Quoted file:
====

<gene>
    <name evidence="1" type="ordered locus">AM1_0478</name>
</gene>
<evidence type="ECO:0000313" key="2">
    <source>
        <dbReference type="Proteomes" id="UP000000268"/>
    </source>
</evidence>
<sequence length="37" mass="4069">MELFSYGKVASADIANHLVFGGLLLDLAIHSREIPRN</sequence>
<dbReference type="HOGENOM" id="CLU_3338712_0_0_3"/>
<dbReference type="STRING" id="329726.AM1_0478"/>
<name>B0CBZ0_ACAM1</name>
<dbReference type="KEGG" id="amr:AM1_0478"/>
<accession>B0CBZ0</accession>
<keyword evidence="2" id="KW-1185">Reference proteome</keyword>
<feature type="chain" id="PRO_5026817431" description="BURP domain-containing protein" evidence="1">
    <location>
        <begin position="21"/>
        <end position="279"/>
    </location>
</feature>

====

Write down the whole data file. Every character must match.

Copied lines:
<gene>
    <name evidence="1" type="ordered locus">AM1_0478</name>
</gene>
<evidence type="ECO:0000313" key="2">
    <source>
        <dbReference type="Proteomes" id="UP000000268"/>
    </source>
</evidence>
<sequence length="37" mass="4069">MELFSYGKVASADIANHLVFGGLLLDLAIHSREIPRN</sequence>
<dbReference type="HOGENOM" id="CLU_3338712_0_0_3"/>
<dbReference type="STRING" id="329726.AM1_0478"/>
<name>B0CBZ0_ACAM1</name>
<dbReference type="KEGG" id="amr:AM1_0478"/>
<accession>B0CBZ0</accession>
<keyword evidence="2" id="KW-1185">Reference proteome</keyword>
<feature type="chain" id="PRO_5026817431" description="BURP domain-containing protein" evidence="1">
    <location>
        <begin position="21"/>
        <end position="279"/>
    </location>
</feature>